Instead, it would set up a process under which reimbursement rates could increase slowly each year, capped at 3 percent, based on a cost-of-living increase similar to the one used to calculate increases in Social Security benefits. Paul said this change would remove much of the current uncertainty surrounding the reimbursement rate, which, if cut, could lead to a significant drop in access to medical care.

"As an eye surgeon, many of my patients are seniors, and many of those seniors are Medicare recipients," Paul said. "Medicare, in its constant quest to save money, cuts physician reimbursement and in turn puts America's seniors at risk of losing their access to quality healthcare. I know the value of quality care, and I want to ensure our nation's seniors continue to get it."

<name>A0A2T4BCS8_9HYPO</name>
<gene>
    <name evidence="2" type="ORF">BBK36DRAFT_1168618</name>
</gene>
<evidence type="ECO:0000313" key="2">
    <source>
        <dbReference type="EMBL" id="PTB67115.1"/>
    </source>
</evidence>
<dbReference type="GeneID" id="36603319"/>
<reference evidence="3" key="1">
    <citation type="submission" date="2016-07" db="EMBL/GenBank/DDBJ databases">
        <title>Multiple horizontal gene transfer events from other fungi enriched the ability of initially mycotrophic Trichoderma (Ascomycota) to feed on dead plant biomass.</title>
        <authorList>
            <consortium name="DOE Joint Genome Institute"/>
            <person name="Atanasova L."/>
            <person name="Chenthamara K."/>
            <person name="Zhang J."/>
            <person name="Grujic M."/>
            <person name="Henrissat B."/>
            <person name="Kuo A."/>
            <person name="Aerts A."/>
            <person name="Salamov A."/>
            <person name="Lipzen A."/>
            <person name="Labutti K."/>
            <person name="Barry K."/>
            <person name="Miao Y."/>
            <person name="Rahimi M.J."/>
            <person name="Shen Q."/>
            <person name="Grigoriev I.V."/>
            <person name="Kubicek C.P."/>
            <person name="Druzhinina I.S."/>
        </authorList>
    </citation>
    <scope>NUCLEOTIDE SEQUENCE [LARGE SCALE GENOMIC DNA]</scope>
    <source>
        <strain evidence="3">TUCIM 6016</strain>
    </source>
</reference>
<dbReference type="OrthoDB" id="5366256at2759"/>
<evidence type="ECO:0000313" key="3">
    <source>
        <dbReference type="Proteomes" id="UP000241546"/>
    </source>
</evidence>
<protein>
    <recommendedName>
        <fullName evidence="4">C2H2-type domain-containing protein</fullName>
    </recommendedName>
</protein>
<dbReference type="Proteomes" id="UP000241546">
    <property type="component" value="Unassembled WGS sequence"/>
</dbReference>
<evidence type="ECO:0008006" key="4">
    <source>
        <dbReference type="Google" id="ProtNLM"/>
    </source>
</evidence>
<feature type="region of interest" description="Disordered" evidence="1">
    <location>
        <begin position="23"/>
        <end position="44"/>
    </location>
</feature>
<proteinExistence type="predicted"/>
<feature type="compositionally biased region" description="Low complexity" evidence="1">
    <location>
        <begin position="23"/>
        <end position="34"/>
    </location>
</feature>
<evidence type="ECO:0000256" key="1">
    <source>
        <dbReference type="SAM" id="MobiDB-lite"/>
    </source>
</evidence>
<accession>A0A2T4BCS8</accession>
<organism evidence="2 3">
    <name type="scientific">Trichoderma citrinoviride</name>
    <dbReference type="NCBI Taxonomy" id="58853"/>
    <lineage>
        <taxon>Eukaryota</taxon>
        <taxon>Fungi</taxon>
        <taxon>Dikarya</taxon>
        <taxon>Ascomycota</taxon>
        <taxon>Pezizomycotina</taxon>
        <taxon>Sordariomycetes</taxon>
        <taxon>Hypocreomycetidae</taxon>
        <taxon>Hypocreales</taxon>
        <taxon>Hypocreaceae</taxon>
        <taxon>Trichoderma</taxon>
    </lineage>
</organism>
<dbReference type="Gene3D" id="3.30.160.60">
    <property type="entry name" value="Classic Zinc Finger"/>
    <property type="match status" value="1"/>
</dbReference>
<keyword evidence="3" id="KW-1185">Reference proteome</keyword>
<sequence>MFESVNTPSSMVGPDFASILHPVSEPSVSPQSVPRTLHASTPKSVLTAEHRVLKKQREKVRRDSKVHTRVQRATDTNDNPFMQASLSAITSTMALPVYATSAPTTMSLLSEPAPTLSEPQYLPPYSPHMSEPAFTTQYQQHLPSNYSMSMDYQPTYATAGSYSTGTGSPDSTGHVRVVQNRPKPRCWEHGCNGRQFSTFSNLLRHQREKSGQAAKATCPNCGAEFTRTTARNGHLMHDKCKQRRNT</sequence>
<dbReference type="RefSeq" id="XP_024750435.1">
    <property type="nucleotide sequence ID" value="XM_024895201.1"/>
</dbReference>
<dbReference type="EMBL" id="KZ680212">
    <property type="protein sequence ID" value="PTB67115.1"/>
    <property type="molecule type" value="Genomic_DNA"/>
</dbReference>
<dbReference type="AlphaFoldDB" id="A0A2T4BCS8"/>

Paul said his bill would prevent a cut of about 30 percent to Medicare reimbursements next year, which represents cuts due under the current formula that have been avoided each year. He also said he would pay for this change by repealing expanded healthcare subsidies under the 2010 healthcare law.